Get Fit Witt: Yoga

As a part of the Get Fit Witt series on campus, student instructors Kate Barcus and Alyssa Stout have begun to offer yoga classes as a way to de-stress and have some fun.

Barcus, ‘17, transferred to Wittenberg her junior year and began doing yoga for a workout. After the previous instructor from last year graduated, Barcus got her yoga certification over the summer and began teaching the Intro to Yoga class. Intro to Yoga classes are held on Tuesdays and Thursdays from 7 to 8 p.m.

Stout, ‘20, has studied yoga for years. At her sister’s studio in Delaware, Ohio, Stout worked the front desk since she was 16, and fell in love. With a psychology major and hopes of reaching a 500-hour yoga certification, Stout wants to be a trainer at the same studio after college, taking her work from the psychology field and applying it in her yoga classes.

Teaching Power Yoga, Stout focuses on breathing exercises and building heat inside the body. Through the use of long held and advanced poses, she provides her students with a relaxing yet mildly intense workout.

“Yoga is for everyone. It’s all about recognizing how your body is feeling,” Stout said.

Power Yoga classes are held on Mondays and Wednesdays from 5 to 6 p.m., and on Sundays from 1 to 2 p.m.

Intro to Yoga covers some similar material compared to the Power Yoga class, but might seem a little more relaxed to a beginner.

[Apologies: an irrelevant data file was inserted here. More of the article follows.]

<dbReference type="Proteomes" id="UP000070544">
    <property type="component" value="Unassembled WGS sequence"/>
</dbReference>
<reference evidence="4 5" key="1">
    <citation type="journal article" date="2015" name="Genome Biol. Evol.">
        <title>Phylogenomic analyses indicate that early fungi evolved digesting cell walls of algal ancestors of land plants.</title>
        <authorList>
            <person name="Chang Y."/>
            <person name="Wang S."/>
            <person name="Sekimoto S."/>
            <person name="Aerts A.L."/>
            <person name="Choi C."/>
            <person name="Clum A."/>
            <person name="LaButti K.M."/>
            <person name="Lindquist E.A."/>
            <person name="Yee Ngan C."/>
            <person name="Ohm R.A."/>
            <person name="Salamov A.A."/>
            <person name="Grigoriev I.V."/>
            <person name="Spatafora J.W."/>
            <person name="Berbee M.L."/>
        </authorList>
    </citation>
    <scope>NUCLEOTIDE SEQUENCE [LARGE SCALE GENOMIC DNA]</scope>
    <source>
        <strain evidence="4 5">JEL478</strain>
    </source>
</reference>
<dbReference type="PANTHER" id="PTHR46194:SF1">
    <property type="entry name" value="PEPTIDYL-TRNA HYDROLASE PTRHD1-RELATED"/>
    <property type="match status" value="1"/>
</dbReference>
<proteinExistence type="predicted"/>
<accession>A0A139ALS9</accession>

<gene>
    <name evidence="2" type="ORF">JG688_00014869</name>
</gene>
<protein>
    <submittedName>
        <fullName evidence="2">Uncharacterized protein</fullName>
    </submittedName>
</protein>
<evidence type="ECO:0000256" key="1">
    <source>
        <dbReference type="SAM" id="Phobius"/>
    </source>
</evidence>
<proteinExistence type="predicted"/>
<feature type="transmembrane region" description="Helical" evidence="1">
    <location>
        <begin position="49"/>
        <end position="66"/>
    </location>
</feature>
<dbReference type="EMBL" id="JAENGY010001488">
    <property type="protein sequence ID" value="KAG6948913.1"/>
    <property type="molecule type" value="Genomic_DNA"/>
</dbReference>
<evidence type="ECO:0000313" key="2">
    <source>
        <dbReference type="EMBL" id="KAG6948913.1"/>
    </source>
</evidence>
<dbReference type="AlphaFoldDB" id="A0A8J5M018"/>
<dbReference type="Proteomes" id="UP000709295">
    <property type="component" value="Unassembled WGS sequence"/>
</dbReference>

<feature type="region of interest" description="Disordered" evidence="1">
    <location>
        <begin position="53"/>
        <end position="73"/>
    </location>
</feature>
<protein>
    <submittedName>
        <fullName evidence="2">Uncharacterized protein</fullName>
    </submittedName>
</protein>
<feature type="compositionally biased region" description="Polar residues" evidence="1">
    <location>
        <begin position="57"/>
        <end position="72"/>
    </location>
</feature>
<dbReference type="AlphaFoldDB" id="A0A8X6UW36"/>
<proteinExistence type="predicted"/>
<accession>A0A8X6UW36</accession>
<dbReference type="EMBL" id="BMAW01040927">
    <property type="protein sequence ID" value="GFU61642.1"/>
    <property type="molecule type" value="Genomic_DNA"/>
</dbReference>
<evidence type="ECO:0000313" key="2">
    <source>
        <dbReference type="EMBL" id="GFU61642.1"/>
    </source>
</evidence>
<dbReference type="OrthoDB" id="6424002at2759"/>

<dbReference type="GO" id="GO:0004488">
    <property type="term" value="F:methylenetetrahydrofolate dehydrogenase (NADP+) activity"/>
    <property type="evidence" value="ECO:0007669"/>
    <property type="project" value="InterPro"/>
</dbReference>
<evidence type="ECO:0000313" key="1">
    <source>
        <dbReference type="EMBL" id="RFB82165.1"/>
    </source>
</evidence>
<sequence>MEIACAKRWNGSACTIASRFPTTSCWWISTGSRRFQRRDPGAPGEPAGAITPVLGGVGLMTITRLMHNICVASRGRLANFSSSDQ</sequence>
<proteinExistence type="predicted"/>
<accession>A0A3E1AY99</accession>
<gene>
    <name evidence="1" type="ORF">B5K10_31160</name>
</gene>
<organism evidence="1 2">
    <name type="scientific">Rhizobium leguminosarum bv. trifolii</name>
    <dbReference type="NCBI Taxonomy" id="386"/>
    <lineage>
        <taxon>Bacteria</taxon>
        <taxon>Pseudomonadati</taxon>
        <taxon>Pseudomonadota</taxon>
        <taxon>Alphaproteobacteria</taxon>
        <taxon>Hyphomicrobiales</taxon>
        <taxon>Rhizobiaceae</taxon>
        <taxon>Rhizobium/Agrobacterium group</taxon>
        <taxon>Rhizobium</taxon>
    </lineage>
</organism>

“I suggest Intro to Yoga, but Power Yoga isn’t too much more intense,” Barcus said.

Beginning her class with breathing exercises, Barcus expressed how it is important to build lung capacity. Creating a relaxed environment, Barcus then leads into a number of poses such as sun salutes and unisa flows.

One of Barcus’ students is Reid Donato, ‘17, who just started taking yoga, but already feels the relaxing sensation that comes with taking the class.

“It’s short and easy to work into,” Donato said.

He explained how he didn’t really know anyone in the class, but that there isn’t a social aspect to yoga, besides the instructor telling you what pose to do next.

“It’s more of a personal exercise,” Donato said.

Barcus aims to keep her class interesting by switching up poses regularly so her students aren’t going through the motions after one week of class with her. She also aims to help choose specific poses that help relax muscles that students stress daily through poor posture.

“There are so many muscles in our regular posture that we stress, and many muscles we don’t even use,” Barcus said.

On the bright side, Barcus also pointed out how our regular posture or daily stances could be a yoga pose. Things you don’t even realize you are doing could be a different variation of many poses.

“Even standing is a pose,” Barcus said.

Both instructors end their classes with a meditation session at the end. This is a 10-minute guided meditation where students are encouraged to relax and stay present, not to think about the day or the troubles they are enduring. After a relaxing, yet heated workout, their students exit the studio feeling serene.

Barcus leaves her students with the saying, “The light in me honors the light in you,” which translates to, “This is your class, take out what you want from it. I respect what your limits and goals are.”

Be the first to comment

Leave a Reply

Your email address will not be published.


*